Here's How Obamacare Is Going To Affect Your Taxes

Taxes are a pain. Health insurance is a pain. This year, Americans will suffer both when they file their income taxes. Ouch.

The Affordable Care Act, aka Obamacare, inserted health insurance into tax season in two ways, affecting nearly all of us. The first is the law's mandate that almost all U.S. residents get health coverage or pay a penalty. The second is the tax-credit subsidy that millions of Americans received via Obamacare's exchanges to lower their health insurance premiums.

Oh, and there are new IRS forms, too.

"The ACA has made health care a tax issue and, in that sense, everyone will see an impact on their tax return this year," said Kathy Pickering, executive director of the Tax Institute at H&R Block. "It may potentially impact their refund."

The tax-filing deadline is just two weeks away, on Wednesday, April 15. Before you freak out, rest assured that little has changed for about 80 percent of Americans. Still, some people will have to jump through new hoops -- and might see big effects on their tax refunds or bills.

It's easy enough to figure out which camp you fall into. Here's what each group of Americans will have to do:

I Get Health Coverage From An Employer Or A Government Program Such As Medicare Or Medicaid

When you file your return, you hardly have to do anything different. There's a new line on the 1040 -- line 61, to be precise -- where you attest that you did, in fact, have health coverage this past year. If that's the case, then mark it down here, and you're done.

"All that they will need to do is, in effect, check a box on the front of the return," Pickering said.

Make sure it's true that everyone in your household was covered in 2014, though, including those who may have had different insurance from you.

For the more than 8 in 10 Americans who had one of these forms of coverage, tax filing is pretty much business as usual this year. So it's horrible, but not more horrible.

I Bought My Health Insurance From An Obamacare Exchange And Got Tax Credits

The good news is, tax credits made your health insurance more affordable. The bad news is, you now have to prove you had insurance this past year, and that you didn't get too much or too little of a subsidy. If your tax credit was too large, you'll have to pay back at least some of it. Almost 12 million people nationwide enrolled through an exchange for this year, and 87 percent of them qualified for tax credits.

If that's you, the first thing you'll need is one of those new forms, the 1095-A. The health insurance exchanges for each state -- whether federal or state-run -- sent these to households that bought private insurance policies from them (as opposed to Medicaid or the Children's Health Insurance Program). This is your proof of insurance.

Those 1095-A forms were supposed to arrive in your mailbox by Feb. 2, but there have been complications. The federal government provided incorrect information to hundreds of thousands of customers who used, and some state exchanges, including California's and Minnesota's, also had problems. If you already filed your taxes based on these inaccurate numbers, the IRS won't require you to refile, but taxpayers who think they'd get a bigger refund if they refiled can do so.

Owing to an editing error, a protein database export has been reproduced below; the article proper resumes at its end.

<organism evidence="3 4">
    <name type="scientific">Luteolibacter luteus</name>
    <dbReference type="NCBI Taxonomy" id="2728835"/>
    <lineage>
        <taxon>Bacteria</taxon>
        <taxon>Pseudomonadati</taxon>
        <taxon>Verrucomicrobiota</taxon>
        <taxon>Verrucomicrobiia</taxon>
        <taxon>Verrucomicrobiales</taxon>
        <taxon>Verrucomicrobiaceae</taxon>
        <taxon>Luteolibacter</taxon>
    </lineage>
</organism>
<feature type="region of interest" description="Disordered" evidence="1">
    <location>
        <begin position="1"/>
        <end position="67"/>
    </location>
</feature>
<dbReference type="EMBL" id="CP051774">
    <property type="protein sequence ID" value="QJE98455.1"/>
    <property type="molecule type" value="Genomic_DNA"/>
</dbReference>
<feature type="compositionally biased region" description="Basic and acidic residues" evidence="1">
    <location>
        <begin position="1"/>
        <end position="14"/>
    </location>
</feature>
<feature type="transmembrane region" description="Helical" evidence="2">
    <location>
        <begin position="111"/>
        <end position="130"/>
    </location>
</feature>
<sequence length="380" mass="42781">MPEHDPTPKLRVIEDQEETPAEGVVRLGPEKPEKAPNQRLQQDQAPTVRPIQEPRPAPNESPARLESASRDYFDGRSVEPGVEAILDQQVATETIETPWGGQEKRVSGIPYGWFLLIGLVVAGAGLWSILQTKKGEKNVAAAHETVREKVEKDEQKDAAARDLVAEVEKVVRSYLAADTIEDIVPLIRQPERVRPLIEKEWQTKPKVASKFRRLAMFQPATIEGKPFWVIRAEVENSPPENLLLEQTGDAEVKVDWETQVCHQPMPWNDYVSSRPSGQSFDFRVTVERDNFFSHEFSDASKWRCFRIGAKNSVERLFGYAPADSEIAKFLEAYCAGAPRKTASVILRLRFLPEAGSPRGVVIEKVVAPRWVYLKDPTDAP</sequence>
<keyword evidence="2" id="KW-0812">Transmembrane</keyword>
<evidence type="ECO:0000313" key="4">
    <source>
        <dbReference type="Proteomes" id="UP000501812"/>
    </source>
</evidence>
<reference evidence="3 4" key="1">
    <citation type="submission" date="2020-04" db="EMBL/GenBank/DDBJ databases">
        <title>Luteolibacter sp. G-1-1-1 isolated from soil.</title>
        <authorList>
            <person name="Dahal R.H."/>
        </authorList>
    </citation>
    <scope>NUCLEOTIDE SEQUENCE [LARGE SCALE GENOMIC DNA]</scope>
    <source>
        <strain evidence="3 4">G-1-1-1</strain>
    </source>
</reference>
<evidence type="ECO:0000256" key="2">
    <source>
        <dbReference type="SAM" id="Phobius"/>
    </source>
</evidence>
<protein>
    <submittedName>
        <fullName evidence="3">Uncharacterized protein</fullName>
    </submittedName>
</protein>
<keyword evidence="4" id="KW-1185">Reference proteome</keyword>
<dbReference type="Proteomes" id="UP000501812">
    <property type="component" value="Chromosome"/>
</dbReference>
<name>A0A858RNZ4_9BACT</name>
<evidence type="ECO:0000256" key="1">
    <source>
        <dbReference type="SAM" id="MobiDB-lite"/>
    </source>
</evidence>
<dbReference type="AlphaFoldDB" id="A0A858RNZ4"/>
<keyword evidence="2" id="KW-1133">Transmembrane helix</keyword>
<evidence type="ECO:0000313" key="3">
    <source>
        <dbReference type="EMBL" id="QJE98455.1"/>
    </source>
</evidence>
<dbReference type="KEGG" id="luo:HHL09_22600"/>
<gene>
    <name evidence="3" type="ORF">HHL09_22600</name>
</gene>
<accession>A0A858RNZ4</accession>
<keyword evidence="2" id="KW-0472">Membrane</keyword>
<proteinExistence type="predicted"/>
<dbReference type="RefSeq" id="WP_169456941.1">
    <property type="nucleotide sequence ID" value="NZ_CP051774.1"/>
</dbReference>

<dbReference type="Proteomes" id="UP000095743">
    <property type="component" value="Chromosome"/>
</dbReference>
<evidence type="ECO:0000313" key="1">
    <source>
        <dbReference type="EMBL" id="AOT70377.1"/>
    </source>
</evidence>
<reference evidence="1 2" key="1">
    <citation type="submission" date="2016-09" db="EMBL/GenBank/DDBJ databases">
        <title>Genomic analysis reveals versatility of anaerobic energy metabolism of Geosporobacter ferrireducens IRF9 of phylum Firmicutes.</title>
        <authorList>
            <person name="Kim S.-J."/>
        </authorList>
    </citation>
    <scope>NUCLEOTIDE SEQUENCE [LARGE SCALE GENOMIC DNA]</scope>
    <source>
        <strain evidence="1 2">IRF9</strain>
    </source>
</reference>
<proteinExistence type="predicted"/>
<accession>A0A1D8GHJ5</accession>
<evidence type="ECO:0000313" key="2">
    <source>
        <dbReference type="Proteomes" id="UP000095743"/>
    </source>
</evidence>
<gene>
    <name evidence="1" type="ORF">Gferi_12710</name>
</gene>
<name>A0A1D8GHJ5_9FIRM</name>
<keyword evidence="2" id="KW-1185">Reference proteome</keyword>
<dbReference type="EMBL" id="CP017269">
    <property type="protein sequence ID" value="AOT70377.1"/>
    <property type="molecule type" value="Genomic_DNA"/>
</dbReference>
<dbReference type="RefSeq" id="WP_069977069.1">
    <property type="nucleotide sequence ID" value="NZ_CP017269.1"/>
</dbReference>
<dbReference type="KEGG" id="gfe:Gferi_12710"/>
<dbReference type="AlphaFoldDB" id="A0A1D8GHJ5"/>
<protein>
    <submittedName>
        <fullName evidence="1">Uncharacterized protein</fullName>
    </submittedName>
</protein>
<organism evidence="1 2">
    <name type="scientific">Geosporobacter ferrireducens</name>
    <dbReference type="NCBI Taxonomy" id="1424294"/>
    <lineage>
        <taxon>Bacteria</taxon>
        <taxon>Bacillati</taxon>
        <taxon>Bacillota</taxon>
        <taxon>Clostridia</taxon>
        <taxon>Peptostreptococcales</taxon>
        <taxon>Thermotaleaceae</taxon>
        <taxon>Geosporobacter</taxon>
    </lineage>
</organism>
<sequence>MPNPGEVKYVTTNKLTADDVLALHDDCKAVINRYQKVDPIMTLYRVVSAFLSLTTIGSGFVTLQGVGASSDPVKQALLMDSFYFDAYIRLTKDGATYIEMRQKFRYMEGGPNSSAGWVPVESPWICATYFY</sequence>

If you don't have your 1095-A, you can download the form from the exchange website or call your exchange and ask it to send you one. You may get more than one form, depending on how each member of the family was covered. If you see any inaccuracies on these documents, contact your insurance exchange.

The 1095-A shows how much your total insurance premium was and how large a tax credit you got each month you were covered. You'll need that information to fill out another form, called the 8962. (Yes, a form to fill out a form.)

There's a lot of gobbledygook behind it, but basically the IRS needs to make sure you got the right amount of financial assistance for your health coverage.

When you applied for a credit, you told the exchange what you expected to earn in 2014, and that number was used to calculate your subsidy. Now, when you file the 8962 with your taxes, you're running the numbers again based on what you really made. If those amounts are different, your tax credits will have to be adjusted. People who owe the IRS can set up payment plans.

How many people will see their refunds cut (or face a tax bill), and how many will get money back? The answer, according to the Henry J. Kaiser Family Foundation, is that half of tax credit recipients will owe at least some money to the IRS because their incomes were higher than anticipated, while 45 percent of them will get bigger refunds because their income was lower than they estimated. The average amount owed will be $794, with higher-income earners being required to repay more than low-income households, and the average refund will be $773, the Kaiser Family Foundation estimates.

It makes sense: People's incomes and lives change all the time. Maybe you got a raise. Maybe your hours were cut. Maybe you got married. Obamacare customers are supposed to report changes like that to the exchanges so their subsidies can be adjusted during the year. The maximum amount anyone may owe the IRS varies by income and family size, from $300 to $2,500 for those who earned between the federal poverty level -- which was $11,670 for a single person last year -- and four times that amount. Anyone who received tax credits but whose income exceeded 400 percent of the poverty level could have to pay back all the tax credits they received.